In general, I don’t give money to people who are homeless.
I want to help, but I want to help in the most effective way. Everyone is on the streets for a different reason. But since I don’t know their reason, I don’t want to give money that will just be spent on alcohol, or maybe even drugs. Instead, I’ve occasionally offered food: pizza left over from a group meal; a granola bar I happen to have in my car. I’ve also heard it suggested to give a pair of dry socks. Focus on practical needs that you can meet. But handing over cash? That’s not a good idea.
Today, I completely ignored common sense. I gave $20 to homeless women sitting on the side of the road. Pretty silly of me, right?
But here’s the thing. God used that experience–and how I reacted to it–to teach me more about his Kingdom…and what it means to obey him.
It happened on a Saturday morning. I had a 2 1/2 hour drive ahead of me; headed up to Canada for a weekend work event. I was running late.
I’d just pulled out in the Starbucks parking lot (because, caffeine)… and there she was: sitting on the side of the busy road. I was going to drive away. But I couldn’t. I felt convicted; a tugging at my heart.
My first thought was to give her the breakfast sandwich I’d just bought. But I was hungry. I wanted my breakfast for me.
And I didn’t have any unused socks. All I had in my wallet was my credit cards, a $1 bill and a $20. So I ended up giving her $20.
Just last week, I would have laughed at myself for doing that. Last week, my now ex-boyfriend felt guilty for not giving money to homeless person. And frankly, I didn’t see the big deal. “You don’t have to feel bad,” I told him. “I know the area you saw him in. He probably would use the money for anything good.”
My ex looked at me — his eyes kind and judgment-free, but unashamed to contradict. “That’s not the point,” he told me gently. “I saw him, I felt convicted and I didn’t act. God moved me to give and I ignored him.”
And when I saw the homeless woman sitting there, I felt convicted. Those words rang through my head. I knew I had to do something. So I got out of the car, walked over, reached out and handed her $20.
But I didn’t want to leave it there. I was going to be better than that. “How can I pray for you?” I asked her.
The woman looked at me like that was the last thing she ever expected to come out of my mouth. She thought a while, then asked for prayer that she could get back to her family on the other side of the state.
I had her prayer request, but I needed one more thing. “What’s your name?” I asked her. “Janelle,” she replied. “It’s nice to meet you, Janelle,” I said. “I’ll be praying for you.”
I walked away, got back in my car, and promptly went on my way. Pray for Janelle and that she can reunite with her family. Good deed? Check. Now, I needed to get going.
If only I could do it all again. I wish I hadn’t been so quick to leave.
What’s more, I wish I wouldn’t have just stood over her as she sat there on the sidewalk–leaning over to talk to her like some sort of child. Extending a crinkled $20 as a symbol of my great magnanimity, all the while not able to be bothered to (literally or figuratively) get on her level.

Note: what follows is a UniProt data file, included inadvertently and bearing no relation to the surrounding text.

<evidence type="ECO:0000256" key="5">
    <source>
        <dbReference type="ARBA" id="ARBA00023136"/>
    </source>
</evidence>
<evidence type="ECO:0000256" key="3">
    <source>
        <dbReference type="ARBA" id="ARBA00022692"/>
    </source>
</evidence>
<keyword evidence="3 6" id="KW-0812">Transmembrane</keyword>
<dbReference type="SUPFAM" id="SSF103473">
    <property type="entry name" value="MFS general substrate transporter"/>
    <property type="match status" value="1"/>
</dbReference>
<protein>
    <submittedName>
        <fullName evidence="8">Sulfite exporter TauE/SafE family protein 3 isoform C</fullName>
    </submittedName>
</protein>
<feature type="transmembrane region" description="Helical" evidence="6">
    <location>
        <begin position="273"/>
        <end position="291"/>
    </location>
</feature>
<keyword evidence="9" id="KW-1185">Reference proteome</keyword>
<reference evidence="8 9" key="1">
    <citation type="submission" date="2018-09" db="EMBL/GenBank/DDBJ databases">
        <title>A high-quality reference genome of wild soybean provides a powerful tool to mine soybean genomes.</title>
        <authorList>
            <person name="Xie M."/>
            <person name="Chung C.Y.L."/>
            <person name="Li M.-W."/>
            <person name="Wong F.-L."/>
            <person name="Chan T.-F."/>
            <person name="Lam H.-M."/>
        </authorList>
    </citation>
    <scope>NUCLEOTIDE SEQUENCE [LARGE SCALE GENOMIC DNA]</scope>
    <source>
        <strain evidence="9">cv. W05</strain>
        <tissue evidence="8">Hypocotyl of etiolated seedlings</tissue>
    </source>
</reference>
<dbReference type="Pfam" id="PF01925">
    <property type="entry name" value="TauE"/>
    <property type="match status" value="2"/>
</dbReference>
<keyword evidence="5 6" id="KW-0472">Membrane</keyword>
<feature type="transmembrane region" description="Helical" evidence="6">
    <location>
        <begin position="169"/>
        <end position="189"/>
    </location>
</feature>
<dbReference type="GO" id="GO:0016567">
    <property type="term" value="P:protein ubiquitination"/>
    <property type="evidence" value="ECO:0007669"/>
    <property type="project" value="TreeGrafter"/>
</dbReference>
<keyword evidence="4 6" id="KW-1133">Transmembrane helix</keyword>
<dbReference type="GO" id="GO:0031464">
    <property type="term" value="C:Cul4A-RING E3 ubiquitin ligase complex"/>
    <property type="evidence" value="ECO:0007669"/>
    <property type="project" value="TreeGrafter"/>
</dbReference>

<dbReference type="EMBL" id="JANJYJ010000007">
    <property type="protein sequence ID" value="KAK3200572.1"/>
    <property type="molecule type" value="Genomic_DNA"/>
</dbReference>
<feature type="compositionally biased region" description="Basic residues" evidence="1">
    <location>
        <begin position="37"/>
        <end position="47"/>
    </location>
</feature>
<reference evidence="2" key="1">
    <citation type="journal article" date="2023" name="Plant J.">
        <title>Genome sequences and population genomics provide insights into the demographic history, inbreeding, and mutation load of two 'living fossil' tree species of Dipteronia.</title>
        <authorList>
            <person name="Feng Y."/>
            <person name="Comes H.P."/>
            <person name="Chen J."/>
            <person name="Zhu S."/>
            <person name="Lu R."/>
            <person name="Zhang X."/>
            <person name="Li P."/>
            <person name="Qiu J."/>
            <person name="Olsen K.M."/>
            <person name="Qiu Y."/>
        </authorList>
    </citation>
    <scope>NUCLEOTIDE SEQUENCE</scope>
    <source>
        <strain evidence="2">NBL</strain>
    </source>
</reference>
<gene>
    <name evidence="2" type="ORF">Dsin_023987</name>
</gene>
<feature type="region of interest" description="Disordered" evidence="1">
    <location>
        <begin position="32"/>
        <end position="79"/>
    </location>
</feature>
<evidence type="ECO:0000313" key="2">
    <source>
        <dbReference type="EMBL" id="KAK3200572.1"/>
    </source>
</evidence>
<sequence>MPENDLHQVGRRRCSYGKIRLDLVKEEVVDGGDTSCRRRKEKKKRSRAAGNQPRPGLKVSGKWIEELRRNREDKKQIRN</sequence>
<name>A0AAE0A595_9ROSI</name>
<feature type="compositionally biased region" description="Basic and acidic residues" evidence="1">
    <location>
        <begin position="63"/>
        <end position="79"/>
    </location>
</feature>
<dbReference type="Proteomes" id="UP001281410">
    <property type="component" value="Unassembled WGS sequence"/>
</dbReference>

I wish it would’ve crouched down to look at Janelle eye-to-eye; woman-to-woman. I wish I would’ve asked about her family. Who are they? What do they do? If they’re on the other side of the state, how did she end up here?
From what I’ve learned about homelessness, the defining factor is how dehumanized it makes you feel. Others seem to view you as less than human. You’re seen as some lazy, cheating, drug-addicted beggar. But not a person. Not as someone of value. Someone with a name … a story … a family.
I know all of this. But I could still only be bothered to give Janelle 20 seconds of my day before I rushed off.
I wish I would’ve asked about her story. And wish it would show have taken the time to show her that she has value. That I see her as a person; as worthy of being paid attention to and shown love. Because she is loved. She is a beloved and precious child of God.
I’m glad I asked what her name was … sure. I’m glad to let her know that someone cares to see her, to ask if they can pray for her. But I wish it wouldn’t have been so quick to scamper away.
Good deed done. Now, time to flutter off and go on my merry little way.
Yes, I had a work event three hours away. Yes, it was up in Canada. The border crossing was bound to be backed up. I was worried about being late.
But does that really matter? It’s a Saturday. The event would last from noon to 10 PM. I would be there all day. I’ll be working all day. It would be more than okay for me to show up 20 minutes late to work because I’d taken the time to show Janelle a bit of human dignity. To communicate that she mattered.
I don’t want my vision – my priorities – to get in the way of what God desires for me to do. I want to hear his voice and act. To live into what his will is for me.
Doing God’s will isn’t just checking items off the checklist. It’s taking the time to be in relationship. It’s showing people they matter. That they’re valuable. They’re loved. And that they’re seen.
Seen by a loving heavenly father cares deeply about each and every one, no matter what they’ve done. No matter how many mistakes they’ve made. No matter what secrets they think they have to hide. They are loved. They are valued. They are more than enough.
The kingdom of God, salvation is for them. And I was too busy running late for work.
Lord, give me ears to hear your voice. To understand the fullness of your command, and to not be afraid or too busy or too self absorbed to act.